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Northern Ireland’s eleven Councils spent a total of £43,285,212 on cleaning our roads, streets and open spaces in 2015-16; a rise of over 8% on spending during the previous year. This expression of serious intent to clean up our streets and parks has however been somewhat blunted by a fall of almost 20% in the number of people actually caught and fined for littering.

The figures, which were gathered by environmental charity Keep Northern Ireland Beautiful from Council financial statements and records of enforcement, show how hard councils have to work to hold back a tide of unsightly and harmful litter. To put the figure in context that £43 Million would pay the annual salary of 1,995 newly qualified nurses. The total expected cost of the new build Royal Victoria Hospital Maternity Unit is £46.2 Million.

Dr Ian Humphreys, Chief Executive of Keep Northern Ireland Beautiful, said of the figures “Council staff work day and night to keep our streets clean but we spend more and more each year just to stand still. And research shows litter costs society the same again with losses to business and tourism and our health. That’s why most councils have now come together, with others, to deliver Live Here Love Here. This is building community pride and starting work on the real solution, which is to prevent litter being dropped in the first place.”

Many people will wonder where the money for street cleansing comes from, and the answer is that councils pay it from their rates, with the average annual charge to every rate payer in the country around £58.

At the other end of the bargain, the number of people actually caught littering has dropped by almost a fifth, from 4,443 to just 3,724. In addition, just 310 people were penalised for not clearing up after their dog last year. As Dr Humphreys points out “In a fair society the polluter would pay for the clean-up, but at this rate that would mean that the penalty for dropping a crisp packet would need to be over £10,000. Most people don’t drop litter. So we need to give the people who do litter a clear signal that their dirty, selfish behaviour is not acceptable. We all have a part to play in encouraging litterers to stop.”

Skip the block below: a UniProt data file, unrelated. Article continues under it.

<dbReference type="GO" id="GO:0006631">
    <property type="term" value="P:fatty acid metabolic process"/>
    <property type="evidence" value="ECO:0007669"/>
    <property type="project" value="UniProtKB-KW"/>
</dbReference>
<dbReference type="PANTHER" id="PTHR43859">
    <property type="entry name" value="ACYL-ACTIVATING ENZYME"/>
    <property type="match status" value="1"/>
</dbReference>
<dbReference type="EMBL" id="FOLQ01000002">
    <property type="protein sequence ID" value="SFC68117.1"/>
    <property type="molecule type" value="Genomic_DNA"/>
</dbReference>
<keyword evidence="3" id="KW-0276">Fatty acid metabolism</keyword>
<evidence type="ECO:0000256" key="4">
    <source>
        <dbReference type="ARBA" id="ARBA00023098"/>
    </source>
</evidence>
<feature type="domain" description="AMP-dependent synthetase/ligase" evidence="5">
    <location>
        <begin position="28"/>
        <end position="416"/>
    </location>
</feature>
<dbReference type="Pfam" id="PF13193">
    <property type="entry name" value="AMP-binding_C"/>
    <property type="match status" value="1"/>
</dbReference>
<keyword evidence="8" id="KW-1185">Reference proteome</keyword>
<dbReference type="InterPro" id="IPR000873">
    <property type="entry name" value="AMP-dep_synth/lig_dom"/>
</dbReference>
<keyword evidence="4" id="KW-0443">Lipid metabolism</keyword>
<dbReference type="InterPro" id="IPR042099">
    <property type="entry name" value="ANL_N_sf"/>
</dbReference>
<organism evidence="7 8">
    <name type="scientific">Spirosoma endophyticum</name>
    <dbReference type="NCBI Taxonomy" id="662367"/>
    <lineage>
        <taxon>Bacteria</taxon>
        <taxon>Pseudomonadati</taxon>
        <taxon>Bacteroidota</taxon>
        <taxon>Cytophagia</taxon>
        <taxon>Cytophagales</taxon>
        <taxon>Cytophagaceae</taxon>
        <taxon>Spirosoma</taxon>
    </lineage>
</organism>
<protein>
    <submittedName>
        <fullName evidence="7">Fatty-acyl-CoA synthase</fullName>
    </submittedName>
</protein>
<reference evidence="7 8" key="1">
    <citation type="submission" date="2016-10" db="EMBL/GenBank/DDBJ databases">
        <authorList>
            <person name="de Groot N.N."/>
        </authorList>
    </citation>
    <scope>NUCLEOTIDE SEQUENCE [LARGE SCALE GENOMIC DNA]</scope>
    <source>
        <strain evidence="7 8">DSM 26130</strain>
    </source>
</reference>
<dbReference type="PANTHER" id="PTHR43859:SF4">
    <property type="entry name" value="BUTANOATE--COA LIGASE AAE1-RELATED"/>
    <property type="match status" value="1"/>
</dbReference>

The total raised by fixed penalties to be set against the cost of cleansing was just £191,530, less than half of one percent of the total cost.

The difference between Councils was stark, with over half of all fixed penalties issued in Belfast, but just 1% issued in Lisburn and Castlereagh. Dr Humphreys Welcomed Belfast’s approach, saying they had “grasped the nettle of penalising litterers for the good of everybody living and working within the Council area.”

Councils are also investing in anti-litter education initiatives such as Live Here Love Here, a media campaign supported by seven of the eleven councils, the Housing Executive and the Department for Agriculture, Environment and Rural Affairs, as well as businesses like Coca-Cola and Choice Housing. Many Councils also run local initiatives directly in schools and communities.

Keep Northern Ireland Beautiful is currently collating results of 1,100 surveys across the country to see if the additional money spent is having the desired effect and reducing the amount of litter on streets and in parks.


For more information please contact:

Chris Allen, Local Environmental Quality Co-Ordinator


028 9073 6921

Note to Editors

Keep Northern Ireland Beautiful is an environmental charity working towards the vision of a beautiful Northern Ireland by inspiring people to take responsibility for creating cleaner, greener and more sustainable communities.

Keep Northern Ireland Beautiful runs a number of awareness raising campaigns including the BIG Spring Clean volunteering and public engagement campaign, the Clean Coast programme which supports coastal volunteering groups. The charity also runs the Seaside and Green Coast Awards, the international Blue Flag (for beaches and marinas) and Eco-Schools programmes all of which set environmental quality standards.

Live Here Love Here is supported by The Department of the Environment; Tourism Northern Ireland; Antrim and Newtownabbey Borough Council, Ards and North Down Borough Council, Belfast City Council; Derry City and Strabane District Council, Fermanagh and Omagh District Council, Mid and Est Antrim and Newry, Mourne and Down District Council, Choice Housing, the Housing Executive and Coca Cola.

Find out more about it at www.liveherelovehere.org/What-s-it-all-about.aspx

Figures used in this release

• Spending figures were collected from individual Council financial statements, which are available on Council websites

• FPN figures were provided by Councils in response to requests for the information

• A new nurse starting at band 5 on the pay scale will earn £21,692 pa. https://www.rcn.org.uk/employment-and-pay/nhs-pay-scales-2015-16

• The Royal Victoria Hospital estimated costs http://www.belfasttrust.hscni.net/pdf/1108__Annual_Report_14_to_15_final_copy_29_June2.pdf

• Cost to ratepayers based on projected figure of 744,800 households in Northern Ireland in 2015, source http://www.nisra.gov.uk/archive/demography/population/household/household_project.pdf